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Celik O, Kutlu O, Tekcan M, Celik-Ozenci C, Koksal IT. Role of TNF-related apoptosis-inducing ligand (TRAIL) in the pathogenesis of varicocele-induced testicular dysfunction. Asian J Androl 2013; 15: 269-74.  Back to cited text no. 12
    
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Peralta C, Xaus C, Bartrons R, Leon OS, Gelpi E, et al. Effect of ozone therapy oncreactive oxygen species and adenosine production during hepatic ischemia-reperfusion. Free Radic Res 2000; 33: 595-605.  Back to cited text no. 14
    
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Bocci V. The question of balance: The interaction between blood and ozone. In: Valacchi G, Davis P, editors. Oxidants in Biology. Dordrecht, Netherlands: Springer; 2008. p. 155-65.  Back to cited text no. 15
    
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Dokucu AI, Oztürk H, Ozdemir E, Ketani A, Büyükbayram H, et al. The protective effects of nitric oxide on the contralateral testis in prepubertal rats with unilateral testicular torsion. BJU Int 2000; 85: 767-71.  Back to cited text no. 16
    
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19.
Ekici S, Doğan Ekici AI, Öztürk G, Benli Aksungar F, Sinanoğlu O, et al. Comparison of melatonin and ozone in the prevention of reperfusion injury following unilateral testicular torsion in rats. Urology 2012; 80: 899-906.  Back to cited text no. 19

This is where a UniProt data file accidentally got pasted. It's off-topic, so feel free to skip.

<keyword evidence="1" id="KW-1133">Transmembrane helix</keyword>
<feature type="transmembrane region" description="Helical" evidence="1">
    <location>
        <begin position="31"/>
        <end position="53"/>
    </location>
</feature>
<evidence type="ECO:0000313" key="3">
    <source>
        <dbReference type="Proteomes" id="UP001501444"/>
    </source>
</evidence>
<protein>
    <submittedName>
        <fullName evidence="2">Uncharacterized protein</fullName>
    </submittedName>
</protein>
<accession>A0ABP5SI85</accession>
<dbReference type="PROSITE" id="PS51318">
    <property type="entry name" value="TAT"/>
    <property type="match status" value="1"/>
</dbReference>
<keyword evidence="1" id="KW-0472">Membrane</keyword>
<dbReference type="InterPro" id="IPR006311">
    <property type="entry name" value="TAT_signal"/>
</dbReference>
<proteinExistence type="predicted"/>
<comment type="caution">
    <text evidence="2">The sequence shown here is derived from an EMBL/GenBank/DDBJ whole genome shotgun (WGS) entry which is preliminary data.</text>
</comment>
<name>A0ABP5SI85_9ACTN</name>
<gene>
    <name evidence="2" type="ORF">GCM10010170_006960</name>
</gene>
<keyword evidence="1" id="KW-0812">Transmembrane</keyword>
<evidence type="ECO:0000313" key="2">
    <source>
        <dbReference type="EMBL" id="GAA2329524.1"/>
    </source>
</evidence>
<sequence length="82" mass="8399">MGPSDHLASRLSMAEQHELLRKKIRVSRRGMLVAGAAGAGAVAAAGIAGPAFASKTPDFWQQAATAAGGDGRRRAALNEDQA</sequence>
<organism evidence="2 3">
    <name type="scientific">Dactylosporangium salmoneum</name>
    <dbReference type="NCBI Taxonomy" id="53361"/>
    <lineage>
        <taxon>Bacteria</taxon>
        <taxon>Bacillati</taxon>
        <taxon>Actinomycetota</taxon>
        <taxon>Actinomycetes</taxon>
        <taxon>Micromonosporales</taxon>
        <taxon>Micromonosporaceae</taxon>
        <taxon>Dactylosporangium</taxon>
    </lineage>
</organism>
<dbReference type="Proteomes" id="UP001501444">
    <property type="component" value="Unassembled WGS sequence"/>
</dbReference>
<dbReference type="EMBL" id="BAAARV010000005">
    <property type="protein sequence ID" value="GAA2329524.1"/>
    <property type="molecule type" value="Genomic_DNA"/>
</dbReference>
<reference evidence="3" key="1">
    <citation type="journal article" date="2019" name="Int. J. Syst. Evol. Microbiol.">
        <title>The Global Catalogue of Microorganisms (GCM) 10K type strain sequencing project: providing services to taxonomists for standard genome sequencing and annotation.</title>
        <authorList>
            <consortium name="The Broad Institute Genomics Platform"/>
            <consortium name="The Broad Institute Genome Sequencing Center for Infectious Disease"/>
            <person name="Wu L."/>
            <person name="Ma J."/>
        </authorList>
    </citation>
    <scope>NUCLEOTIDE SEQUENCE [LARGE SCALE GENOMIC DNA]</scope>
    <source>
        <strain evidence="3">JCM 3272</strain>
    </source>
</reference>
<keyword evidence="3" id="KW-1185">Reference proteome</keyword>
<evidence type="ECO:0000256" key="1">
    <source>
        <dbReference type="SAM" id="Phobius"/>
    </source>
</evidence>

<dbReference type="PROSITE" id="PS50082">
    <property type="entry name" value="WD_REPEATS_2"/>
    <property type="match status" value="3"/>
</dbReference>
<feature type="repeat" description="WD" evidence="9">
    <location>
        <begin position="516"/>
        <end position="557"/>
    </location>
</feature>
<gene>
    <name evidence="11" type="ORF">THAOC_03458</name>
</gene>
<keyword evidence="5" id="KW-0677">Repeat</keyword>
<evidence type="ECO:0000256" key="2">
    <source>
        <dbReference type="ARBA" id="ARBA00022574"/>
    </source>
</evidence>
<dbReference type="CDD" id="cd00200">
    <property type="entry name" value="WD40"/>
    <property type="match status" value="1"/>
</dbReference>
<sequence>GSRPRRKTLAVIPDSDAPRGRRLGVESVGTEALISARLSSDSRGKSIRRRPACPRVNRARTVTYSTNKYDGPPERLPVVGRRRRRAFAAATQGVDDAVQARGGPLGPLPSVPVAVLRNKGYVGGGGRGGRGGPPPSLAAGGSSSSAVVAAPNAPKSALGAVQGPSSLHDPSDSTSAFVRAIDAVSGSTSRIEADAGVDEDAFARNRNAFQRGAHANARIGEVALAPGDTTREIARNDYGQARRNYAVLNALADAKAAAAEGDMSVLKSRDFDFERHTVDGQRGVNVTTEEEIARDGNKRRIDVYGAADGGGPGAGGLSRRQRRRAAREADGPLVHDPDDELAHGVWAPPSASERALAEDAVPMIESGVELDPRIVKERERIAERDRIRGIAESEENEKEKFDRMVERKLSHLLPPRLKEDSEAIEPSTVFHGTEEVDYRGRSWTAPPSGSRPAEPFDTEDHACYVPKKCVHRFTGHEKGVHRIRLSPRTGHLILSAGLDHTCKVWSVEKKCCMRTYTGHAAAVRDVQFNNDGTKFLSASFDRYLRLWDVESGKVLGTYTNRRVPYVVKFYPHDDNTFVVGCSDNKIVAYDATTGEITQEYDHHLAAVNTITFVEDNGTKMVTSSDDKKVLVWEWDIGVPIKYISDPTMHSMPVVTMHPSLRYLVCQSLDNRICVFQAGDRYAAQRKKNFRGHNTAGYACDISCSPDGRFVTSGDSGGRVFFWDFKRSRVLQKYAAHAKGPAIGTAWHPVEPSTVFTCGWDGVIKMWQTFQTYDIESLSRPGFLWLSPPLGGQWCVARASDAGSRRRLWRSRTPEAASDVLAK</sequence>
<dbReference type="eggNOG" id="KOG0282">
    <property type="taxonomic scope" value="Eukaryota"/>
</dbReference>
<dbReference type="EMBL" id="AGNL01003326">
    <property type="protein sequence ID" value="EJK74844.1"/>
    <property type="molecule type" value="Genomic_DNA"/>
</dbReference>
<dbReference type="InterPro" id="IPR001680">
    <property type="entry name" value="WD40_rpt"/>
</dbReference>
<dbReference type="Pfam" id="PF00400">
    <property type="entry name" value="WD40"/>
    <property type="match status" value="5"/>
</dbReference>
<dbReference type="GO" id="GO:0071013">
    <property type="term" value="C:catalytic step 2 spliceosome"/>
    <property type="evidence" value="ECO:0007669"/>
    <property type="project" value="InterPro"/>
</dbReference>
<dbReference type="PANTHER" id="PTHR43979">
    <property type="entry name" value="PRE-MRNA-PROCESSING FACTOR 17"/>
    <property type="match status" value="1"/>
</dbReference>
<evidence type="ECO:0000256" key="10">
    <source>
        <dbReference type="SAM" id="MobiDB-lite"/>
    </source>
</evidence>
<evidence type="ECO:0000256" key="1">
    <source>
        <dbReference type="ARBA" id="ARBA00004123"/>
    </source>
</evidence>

20.
Erol B, Tokgoz H, Hanci V, Bektas S, Akduman B, et al. Vardenafil reduces testicular damage following ischemia/reperfusion injury in rats. Kaohsiung J Med Sci 2009; 25: 374-80.  Back to cited text no. 20
    
21.
Istanbulluoglu MO, Zor M, Celik A, Cicek T, Basal S, et al. Effects of vardenafil on testicular torsion/detorsion damage: an experimental study in pigs. Urol Int 2011; 86: 228-32.  Back to cited text no. 21
    
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Akgül T, Ayyildiz A, Nuhoğlu B, Karagüzel E, Oğüş E, et al. Ginkgo biloba (EGb 761) usage attenuates testicular injury induced by testicular ischemia/reperfusion in rats. Int Urol Nephrol 2008; 40: 685-90.  Back to cited text no. 25